On Saturday night, as the heavyweight title fight entered its seventh round, boxing superstar Anthony Joshua, having eaten yet another flurry of punches, fell to one knee. He staggered to the corner, where referee Michael Griffin watched him attempt to recover before calling the fight with a nonchalant wave of his right hand.
That was how underdog Andy Ruiz Jr. became the heavyweight champion of the world, reminding everyone watching that you should never ever underestimate a Thicc King — especially in the ring.
You may have noticed that Ruiz doesn’t necessarily look like a world champion. He stands at 6-foot-2 inches and weighs a stocky 268 pounds. In fact, compared to Joshua, who stands at an imposing 6-foot-6 inches and boasts 247 pounds of pure, cut-from-granite muscle, Ruiz looks more like a college dude who continued the Coors Light and Hot Pockets diet after graduation — not exactly a classic boxer, let alone the undisputed world champ.
But outward appearance clearly isn’t everything, since Ruiz and his unlikely body were more than capable of taking down what may as well have been Hercules reincarnate. In an attempt to explain how such immense power and stamina is hidden away within this deceptively doughy body, I reached out to several trainers.
Jonathan Jordan, a group instructor at Equinox Fitness, points to the specificity principle, which essentially states that exercising a certain component of the body primarily develops that part, hence how Ruiz can be so strong without necessarily looking buff. “This guy clearly trains and eats for strength, power and endurance, not to look shredded or muscular,” he says. “If he shed that body fat, he’d probably look shredded, but he probably doesn’t care about that and may not have the energy or stamina he needs to win.”
So how to get this world-dominating physique? Based on the specificity principle, we can theorize that Ruiz works more on his performance muscles than the ones that look good in the mirror, such as abdominals and biceps. Unlike show muscles, which generally look better than they operate, performance muscles provide stability, power and total body strength. These performance muscles are generally part of the posterior chain, which runs along the back of the body, and include the hamstrings, gluteus maximus and spinal erectors. For exercises that develop these muscles, squats, deadlifts and hyperextensions — basically all the exercise that powerlifters do on a regular basis — are good choices.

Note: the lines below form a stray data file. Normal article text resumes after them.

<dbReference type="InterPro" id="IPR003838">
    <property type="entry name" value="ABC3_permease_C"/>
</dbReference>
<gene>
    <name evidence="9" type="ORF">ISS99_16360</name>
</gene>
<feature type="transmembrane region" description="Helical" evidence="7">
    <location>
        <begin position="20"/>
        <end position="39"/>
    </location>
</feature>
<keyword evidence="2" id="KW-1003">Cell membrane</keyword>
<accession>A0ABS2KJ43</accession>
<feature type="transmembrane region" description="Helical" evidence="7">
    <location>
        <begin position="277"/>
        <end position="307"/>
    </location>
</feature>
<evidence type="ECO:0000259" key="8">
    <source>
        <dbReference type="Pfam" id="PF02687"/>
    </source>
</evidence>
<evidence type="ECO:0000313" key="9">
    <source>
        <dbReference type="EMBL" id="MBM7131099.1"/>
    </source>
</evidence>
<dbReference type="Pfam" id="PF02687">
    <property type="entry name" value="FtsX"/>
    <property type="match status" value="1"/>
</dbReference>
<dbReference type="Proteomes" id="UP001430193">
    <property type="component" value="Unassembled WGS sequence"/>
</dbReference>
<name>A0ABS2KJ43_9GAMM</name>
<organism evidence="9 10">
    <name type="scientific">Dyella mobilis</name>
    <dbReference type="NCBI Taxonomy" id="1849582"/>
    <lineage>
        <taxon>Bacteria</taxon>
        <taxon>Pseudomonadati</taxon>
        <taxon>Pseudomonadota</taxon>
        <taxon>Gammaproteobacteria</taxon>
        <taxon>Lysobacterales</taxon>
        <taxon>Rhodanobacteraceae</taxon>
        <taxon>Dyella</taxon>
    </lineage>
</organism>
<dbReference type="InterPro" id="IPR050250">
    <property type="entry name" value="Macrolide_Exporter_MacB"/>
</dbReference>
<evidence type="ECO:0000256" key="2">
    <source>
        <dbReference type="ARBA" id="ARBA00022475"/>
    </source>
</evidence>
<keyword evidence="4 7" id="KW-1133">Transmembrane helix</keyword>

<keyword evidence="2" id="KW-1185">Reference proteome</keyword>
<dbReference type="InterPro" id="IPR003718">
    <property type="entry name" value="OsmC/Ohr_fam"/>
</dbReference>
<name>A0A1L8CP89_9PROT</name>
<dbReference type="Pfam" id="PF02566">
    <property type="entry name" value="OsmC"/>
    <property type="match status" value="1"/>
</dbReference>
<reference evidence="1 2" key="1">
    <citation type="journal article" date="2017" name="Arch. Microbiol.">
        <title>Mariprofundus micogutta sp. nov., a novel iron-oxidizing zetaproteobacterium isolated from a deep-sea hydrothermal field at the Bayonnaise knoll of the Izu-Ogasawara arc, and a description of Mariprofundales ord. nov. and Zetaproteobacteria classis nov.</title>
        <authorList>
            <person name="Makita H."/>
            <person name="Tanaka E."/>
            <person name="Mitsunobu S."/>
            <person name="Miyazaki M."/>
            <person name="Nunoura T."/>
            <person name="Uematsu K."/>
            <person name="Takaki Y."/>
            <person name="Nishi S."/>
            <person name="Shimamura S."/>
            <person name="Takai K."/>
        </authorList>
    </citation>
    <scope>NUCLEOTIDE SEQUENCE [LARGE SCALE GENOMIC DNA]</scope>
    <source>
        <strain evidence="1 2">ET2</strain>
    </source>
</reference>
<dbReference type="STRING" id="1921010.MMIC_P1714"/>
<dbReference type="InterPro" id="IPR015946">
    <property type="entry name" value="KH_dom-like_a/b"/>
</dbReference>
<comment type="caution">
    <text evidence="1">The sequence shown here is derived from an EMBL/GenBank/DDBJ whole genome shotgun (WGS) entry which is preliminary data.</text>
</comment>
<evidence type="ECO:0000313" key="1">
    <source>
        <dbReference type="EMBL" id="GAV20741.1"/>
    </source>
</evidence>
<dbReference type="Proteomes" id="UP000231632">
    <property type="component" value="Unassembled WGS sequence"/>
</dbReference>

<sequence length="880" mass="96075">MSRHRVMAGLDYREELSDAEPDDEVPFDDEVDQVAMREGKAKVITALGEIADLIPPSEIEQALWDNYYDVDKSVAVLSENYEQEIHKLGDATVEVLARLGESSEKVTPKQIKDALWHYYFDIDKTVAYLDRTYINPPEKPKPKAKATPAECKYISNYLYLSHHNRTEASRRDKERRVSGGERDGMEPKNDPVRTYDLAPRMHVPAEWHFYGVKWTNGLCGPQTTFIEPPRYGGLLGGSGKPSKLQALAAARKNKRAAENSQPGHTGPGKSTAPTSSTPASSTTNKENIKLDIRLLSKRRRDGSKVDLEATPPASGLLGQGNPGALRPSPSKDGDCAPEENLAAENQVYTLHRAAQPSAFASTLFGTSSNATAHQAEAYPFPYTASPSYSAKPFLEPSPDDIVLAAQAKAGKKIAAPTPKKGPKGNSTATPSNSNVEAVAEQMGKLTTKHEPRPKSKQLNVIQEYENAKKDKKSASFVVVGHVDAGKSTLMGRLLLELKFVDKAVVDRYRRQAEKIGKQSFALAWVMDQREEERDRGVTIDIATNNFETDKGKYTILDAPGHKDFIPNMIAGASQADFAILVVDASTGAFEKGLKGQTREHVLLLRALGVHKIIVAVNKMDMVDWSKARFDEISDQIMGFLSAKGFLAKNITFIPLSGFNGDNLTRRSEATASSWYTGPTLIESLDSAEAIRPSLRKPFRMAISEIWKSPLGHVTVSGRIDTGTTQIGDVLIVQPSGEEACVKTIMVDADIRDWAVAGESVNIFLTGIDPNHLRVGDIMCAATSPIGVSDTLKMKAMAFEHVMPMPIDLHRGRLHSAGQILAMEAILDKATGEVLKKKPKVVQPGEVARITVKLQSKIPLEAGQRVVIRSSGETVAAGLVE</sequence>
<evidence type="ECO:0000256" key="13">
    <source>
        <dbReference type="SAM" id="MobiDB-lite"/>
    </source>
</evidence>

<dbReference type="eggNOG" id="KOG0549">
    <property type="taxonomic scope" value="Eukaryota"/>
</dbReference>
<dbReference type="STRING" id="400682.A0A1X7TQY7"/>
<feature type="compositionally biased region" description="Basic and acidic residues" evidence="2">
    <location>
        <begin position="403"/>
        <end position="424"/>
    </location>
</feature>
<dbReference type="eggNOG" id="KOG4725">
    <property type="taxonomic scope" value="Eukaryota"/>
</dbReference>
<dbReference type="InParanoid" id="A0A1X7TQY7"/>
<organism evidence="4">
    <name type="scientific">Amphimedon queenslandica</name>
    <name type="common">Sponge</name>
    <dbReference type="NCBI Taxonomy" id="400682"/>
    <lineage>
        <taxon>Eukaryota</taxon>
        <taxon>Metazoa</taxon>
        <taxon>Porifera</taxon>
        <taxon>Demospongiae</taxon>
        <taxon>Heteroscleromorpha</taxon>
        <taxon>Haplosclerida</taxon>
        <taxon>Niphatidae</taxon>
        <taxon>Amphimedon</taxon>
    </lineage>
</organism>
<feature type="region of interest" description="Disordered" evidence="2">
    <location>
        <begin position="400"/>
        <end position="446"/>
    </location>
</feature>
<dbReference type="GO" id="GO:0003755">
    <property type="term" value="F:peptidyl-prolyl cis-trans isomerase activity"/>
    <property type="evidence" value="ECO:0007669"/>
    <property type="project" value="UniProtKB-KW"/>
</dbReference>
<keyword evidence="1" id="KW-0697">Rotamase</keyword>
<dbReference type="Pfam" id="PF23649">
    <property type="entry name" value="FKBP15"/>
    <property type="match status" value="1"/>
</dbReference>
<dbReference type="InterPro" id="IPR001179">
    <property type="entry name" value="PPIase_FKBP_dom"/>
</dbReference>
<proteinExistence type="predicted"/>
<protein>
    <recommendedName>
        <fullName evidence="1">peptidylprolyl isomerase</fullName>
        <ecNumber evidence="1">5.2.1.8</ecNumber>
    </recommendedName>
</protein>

In the specific case of Ruiz, Jordan theorizes that his workouts probably focus on strength and power, which would mean he lifts heavier weights and does fewer reps of each exercise. As for how he eats, Jordan can’t comment, but he does suggest the Ruiz might be in calorie surplus, which simply means he consumes more calories than he burns, which would theoretically give him more energy.
To that end, certified personal trainer Jeff Jalaba says Ruiz could also simply carry more weight because of his genetics, but that extra weight might have worked to his advantage during this fight, since that fat could help him withstand more punches to the body. Jalaba also adds that achieving a body like this is largely a matter of taking in tons of calories and doing more high-intensity workouts, rather than drawn-out cardiovascular work. “It would probably tax his body so much to try to cut some of that natural fat down, and it would make him a worse fighter,” he explains. “He probably doesn’t try super hard to lose weight, but he tries to get better within that weight.”
Frankly, genetics is almost certainly what’s really at play here. “Ruiz has never looked like he was in shape since the day he was born,” says William Trillo, co-founder of acclaimed boxing blog Pound4Pound. “When he was three years old, he was just a fat little guy — that’s just the way it is. I’m sure when Anthony Joshua was five years old, he probably already looked better than most of us look now. It’s genetics — Ruiz is just not going to be body beautiful.”
“In every sport, you can kinda pick a guy who, no matter how hard they workout or whatever, they achieve some kind of world-class notoriety because they’re talented guys,” Trillo continues. “They’re really good.” As for Ruiz in particular, Trillo says, “He’s very fluid. He’s got great hand speed. He’s got good footwork. He has an intangible mindset, which apparently Anthony Joshua doesn’t have. The guy’s a fighter. He got knocked down. He got clocked, and he picked up his 270-pound body.”
Ruiz trains hard, too. “I’ve seen that guy workout,” Trillo continues. “He had on the plastic. He was sweating it out. He was working hard. There’s no way this guy doesn’t run. You’ve got to run. I mean, if you’re not running, you’re not winning.”
As for what the new champion is eating, Ruiz did mention that he had a Snickers bar before the fight, and Trillo says he’s not kidding. “He’s not eating boneless, skinless chicken breasts,” he explains. “I’m sure, at the same time, he’s not eating pizza, burgers and hot dogs every day. But he doesn’t mind choking down a Snickers bar before he gets into the ring, so there you go.”
The takeaway here is, if you ever find yourself going head-to-head against someone who looks more “bag of marbles” than “marble statue,” remember that they could very well be the next heavyweight champion of the world. That is, if you can remember anything after they erase that memory with 56 swift punches to the dome. Ouch.